I have built a platform where our customers can sign up for a website and just select the information from their database to show on the website.

Currently we tell our customers to point the www cname record to our service - store.nlis.com and then the system figures out which site to show based on the requesting url.

Does pointing all our customers sites to this one URL via cname hurt SEO?

  • I'm confused. To me, you would have separate subdomains for each customer such as customer1.store.nlis.com, customer2.store.nlis.com, customer3.store.nlis.com, etc where each one belongs to each customer. Is that what you're trying to get at? Jun 11, 2015 at 23:17
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    As well, it would all depend on how the page is generated. There is a lot more to consider here than just what you have told us. How are you adding unique value to each site that will differentiate it from any other site? If each site is scant on content and pages, then there will be a problem. If the content appears the same from site to site, then you have a problem. There is a lot to consider.
    – closetnoc
    Jun 11, 2015 at 23:39

2 Answers 2


As Sub domain behaves like a new domain, therefore they do not effect the seo of main site or server rather directory do like example.com/customer1 but if spamming is to much on sub domain , then it will be harmfull for your ip and complete server in terms of SEO


From the sounds of it you have one application set up that takes the hostname of domain entered and determines what site is being viewed based on that.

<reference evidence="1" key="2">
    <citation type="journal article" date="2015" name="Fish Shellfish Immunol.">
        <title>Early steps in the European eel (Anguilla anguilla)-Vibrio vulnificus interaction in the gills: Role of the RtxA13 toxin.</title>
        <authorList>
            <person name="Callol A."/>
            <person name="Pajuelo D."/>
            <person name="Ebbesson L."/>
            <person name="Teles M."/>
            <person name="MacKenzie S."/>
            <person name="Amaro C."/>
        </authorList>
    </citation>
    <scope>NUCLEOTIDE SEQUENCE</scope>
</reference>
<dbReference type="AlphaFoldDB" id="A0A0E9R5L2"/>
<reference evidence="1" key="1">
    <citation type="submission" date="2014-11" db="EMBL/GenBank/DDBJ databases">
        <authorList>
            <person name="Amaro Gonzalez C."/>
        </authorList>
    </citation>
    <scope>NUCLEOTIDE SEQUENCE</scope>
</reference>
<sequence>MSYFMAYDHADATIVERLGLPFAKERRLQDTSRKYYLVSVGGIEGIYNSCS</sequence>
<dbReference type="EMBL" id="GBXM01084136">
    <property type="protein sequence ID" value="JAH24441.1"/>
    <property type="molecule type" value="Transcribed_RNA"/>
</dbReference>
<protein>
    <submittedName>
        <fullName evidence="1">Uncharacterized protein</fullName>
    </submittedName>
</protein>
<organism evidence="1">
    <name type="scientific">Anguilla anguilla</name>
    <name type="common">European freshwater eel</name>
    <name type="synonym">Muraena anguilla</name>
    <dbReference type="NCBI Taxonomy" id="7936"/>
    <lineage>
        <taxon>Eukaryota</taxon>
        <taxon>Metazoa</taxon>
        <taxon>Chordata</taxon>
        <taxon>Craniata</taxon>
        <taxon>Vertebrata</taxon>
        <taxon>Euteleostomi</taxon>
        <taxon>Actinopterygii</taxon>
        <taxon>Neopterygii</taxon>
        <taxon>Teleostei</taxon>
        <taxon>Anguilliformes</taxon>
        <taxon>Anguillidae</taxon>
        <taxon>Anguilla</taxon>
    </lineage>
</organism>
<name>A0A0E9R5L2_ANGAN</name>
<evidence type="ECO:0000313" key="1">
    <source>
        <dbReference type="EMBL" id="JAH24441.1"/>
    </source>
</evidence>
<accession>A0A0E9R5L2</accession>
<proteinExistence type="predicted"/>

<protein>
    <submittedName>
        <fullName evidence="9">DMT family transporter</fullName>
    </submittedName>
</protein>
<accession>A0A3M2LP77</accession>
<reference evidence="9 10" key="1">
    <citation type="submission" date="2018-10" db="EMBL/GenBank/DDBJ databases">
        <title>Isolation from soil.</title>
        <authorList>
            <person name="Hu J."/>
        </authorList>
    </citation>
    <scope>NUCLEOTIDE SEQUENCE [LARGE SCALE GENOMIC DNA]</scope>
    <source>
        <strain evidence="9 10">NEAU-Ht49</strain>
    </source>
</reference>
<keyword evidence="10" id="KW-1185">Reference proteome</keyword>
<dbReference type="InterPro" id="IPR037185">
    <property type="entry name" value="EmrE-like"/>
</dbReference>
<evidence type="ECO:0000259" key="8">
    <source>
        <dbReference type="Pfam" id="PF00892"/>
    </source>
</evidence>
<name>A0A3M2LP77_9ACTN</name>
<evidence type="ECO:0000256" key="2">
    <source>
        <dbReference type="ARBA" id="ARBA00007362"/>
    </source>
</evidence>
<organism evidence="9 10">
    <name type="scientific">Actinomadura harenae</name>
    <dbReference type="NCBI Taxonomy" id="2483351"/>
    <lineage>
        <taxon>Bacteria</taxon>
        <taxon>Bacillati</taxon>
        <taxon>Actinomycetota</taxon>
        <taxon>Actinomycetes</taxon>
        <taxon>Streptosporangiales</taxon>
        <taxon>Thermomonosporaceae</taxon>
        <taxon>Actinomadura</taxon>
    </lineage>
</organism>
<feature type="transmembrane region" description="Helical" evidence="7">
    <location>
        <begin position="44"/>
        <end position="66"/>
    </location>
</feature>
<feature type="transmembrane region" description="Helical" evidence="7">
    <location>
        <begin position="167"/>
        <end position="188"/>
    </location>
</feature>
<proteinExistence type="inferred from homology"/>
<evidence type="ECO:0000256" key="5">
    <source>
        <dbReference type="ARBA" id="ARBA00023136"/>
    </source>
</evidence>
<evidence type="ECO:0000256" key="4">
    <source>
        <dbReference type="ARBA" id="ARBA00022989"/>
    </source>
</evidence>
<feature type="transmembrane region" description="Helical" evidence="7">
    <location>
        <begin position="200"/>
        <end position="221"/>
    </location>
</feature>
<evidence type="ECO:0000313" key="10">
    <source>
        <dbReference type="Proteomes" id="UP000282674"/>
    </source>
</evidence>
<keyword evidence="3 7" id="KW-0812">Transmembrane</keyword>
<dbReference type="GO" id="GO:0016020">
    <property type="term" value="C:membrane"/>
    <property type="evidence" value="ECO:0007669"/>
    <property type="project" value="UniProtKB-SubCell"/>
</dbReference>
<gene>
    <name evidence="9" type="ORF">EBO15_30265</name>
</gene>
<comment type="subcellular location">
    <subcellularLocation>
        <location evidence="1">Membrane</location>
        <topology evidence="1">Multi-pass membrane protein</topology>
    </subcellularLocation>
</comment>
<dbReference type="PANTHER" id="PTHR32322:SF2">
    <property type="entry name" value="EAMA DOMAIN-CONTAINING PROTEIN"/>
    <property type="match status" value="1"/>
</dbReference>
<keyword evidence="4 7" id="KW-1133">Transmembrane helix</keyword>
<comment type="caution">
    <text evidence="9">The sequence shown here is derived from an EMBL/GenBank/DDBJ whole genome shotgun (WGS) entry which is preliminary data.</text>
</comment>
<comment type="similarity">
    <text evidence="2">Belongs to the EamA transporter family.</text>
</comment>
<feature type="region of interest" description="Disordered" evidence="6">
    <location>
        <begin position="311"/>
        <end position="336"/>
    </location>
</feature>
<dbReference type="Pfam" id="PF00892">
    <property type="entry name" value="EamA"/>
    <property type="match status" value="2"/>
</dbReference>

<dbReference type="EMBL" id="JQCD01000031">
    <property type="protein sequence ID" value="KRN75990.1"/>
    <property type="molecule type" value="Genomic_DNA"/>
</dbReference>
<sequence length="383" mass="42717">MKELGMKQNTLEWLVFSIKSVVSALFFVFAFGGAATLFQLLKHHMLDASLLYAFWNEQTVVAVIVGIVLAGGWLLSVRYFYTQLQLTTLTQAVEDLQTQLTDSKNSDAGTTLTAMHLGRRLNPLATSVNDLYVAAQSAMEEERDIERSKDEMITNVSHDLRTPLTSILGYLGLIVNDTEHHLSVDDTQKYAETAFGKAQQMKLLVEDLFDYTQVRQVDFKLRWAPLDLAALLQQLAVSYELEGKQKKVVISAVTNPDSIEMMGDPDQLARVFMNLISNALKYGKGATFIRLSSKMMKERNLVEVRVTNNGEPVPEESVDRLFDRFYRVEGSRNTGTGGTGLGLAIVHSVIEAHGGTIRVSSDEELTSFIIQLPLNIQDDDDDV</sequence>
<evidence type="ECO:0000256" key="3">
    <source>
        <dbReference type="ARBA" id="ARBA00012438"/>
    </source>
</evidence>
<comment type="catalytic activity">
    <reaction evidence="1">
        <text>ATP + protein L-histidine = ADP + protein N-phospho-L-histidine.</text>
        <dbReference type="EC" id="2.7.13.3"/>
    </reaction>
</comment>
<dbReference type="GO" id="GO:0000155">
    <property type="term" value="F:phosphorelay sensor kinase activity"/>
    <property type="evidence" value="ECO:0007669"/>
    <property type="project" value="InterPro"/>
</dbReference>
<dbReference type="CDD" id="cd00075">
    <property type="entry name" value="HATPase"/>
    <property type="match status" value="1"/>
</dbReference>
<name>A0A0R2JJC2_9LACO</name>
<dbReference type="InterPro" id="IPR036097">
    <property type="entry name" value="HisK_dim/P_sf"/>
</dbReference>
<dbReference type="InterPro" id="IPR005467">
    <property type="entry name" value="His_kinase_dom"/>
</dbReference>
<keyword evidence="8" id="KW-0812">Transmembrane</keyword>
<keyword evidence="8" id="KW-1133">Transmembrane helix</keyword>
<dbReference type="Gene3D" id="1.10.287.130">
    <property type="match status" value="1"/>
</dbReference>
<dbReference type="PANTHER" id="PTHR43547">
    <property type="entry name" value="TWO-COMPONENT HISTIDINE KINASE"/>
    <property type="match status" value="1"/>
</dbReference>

If that is the case there could be a lot of overlap with the content of each site, I would imagine. If so, it could be considered "duplicate content" to some extent, which could hurt your results in the search engines.

A lot of the written content would be the same, as would images. I would also assume that the URLs to most of the pages on the site would be the same as well regardless of which domain name was visited.

Here's what Google has to say (emphasis mine):

Duplicate content generally refers to substantive blocks of content within or across domains that either completely match other content or are appreciably similar. Mostly, this is not deceptive in origin. Examples of non-malicious duplicate content could include:

  • Discussion forums that can generate both regular and stripped-down pages targeted at mobile devices
  • Store items shown or linked via multiple distinct URLs
  • Printer-only versions of web pages

Source: https://support.google.com/webmasters/answer/66359?hl=en

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